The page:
OTA service updates on smartphones
An entitlement server can be used for pushing service (software) updates on smartphones. On iPhones, for example, the entitlement server can push a service configuration update for the VoLTE service via Apple Push Notification Service. This way, when there is an available update to the VoLTE service, the entitlement server will push a notification to the iPhone.
The device will then reply to the entitlement server to get the service configuration update, and in return, the entitlement server will validate the device’s subscription. When everything is deemed valid, the entitlement server will send the update.
Automated configuration of advanced services on smartphones
Entitlement servers can automatically configure Android and iPhone smartphones with the appropriate settings for the advanced services. For example, configurations for Voice over Wi-Fi and Rich Communication Service (RCS). If necessary, configuration details can be deployed on a regular interval to ensure up-to-date configurations on all smartphones connected to the operator’s network.
Automated configuration for Android phones
Android phones can receive automated configuration based on the GSMA RCC.14 and RCC.15 standards, although not all Android phones support these standard specifications at the moment.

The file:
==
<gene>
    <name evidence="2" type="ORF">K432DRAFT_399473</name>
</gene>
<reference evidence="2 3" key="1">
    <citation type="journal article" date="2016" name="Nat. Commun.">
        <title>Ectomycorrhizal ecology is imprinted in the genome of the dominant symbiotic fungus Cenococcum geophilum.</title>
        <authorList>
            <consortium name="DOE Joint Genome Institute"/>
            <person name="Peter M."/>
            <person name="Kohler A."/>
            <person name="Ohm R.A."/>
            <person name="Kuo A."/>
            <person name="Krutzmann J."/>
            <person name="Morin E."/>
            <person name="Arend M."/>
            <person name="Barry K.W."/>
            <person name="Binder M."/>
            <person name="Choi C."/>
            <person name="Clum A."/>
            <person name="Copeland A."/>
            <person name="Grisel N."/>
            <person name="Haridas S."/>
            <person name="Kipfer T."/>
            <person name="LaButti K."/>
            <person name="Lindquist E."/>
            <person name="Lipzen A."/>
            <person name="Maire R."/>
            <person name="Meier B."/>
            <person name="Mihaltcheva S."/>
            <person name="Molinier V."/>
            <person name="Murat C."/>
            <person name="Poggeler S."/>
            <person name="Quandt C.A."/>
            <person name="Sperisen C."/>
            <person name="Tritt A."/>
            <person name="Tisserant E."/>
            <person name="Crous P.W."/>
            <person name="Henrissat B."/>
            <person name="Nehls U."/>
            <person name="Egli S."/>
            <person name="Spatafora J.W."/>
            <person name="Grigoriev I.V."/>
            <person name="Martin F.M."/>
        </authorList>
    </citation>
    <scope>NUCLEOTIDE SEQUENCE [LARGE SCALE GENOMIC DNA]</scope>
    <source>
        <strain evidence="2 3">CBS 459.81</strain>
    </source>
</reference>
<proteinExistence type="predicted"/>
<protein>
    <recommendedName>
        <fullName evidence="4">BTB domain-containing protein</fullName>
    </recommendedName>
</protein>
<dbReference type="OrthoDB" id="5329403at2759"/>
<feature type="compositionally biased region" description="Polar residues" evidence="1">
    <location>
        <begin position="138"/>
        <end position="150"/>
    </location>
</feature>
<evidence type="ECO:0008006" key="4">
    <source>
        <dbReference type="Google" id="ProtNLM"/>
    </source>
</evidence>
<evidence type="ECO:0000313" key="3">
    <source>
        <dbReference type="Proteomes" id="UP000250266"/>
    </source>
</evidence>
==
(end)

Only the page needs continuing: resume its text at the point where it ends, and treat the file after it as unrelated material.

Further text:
For Android phones that do support RCC.14 and 15, the phone can automatically register itself on the IMS network and connect to the entitlement server. The entitlement server will then validate the subscriber’s identity and will provide the device with up-to-date configurations.
Configuration on wearable devices
The entitlement server is also crucial in enabling wearable devices like Apple Watch or Samsung Galaxy Watch to download configurations and updates over the air. For Apple Watches, the subscriber can easily pair the Apple Watch with the iPhone (via Bluetooth), and the iPhone will automatically initiate a Watch provisioning via an entitlement server.
Once the entitlement server has validated that the Apple Watch is indeed allowed to use IMS services, the subscriber might be asked to provide additional information via web-based APIs. The entitlement server will then send an updated eSIM profile to the wearable, and the subscriber can begin using the services right away.
Truphone Entitlement Solution is advanced functionality that allows operators to automatically provision and configure devices including wearables like Apple Watch and Samsung Galaxy Watch. While in the past enabling an entitlement server required a complex integration between the device and the network (which can be expensive for the network), Truphone entitlement provides a cost-effective solution.
With Truphone entitlement, you don’t need overly complex APIs, but instead, you’ll get simple web-based APIs that work on any device and operating system. You’ll get a cost-effective solution that is also to implement to deploy a fully robust, multi-site, in-network entitlement server solution.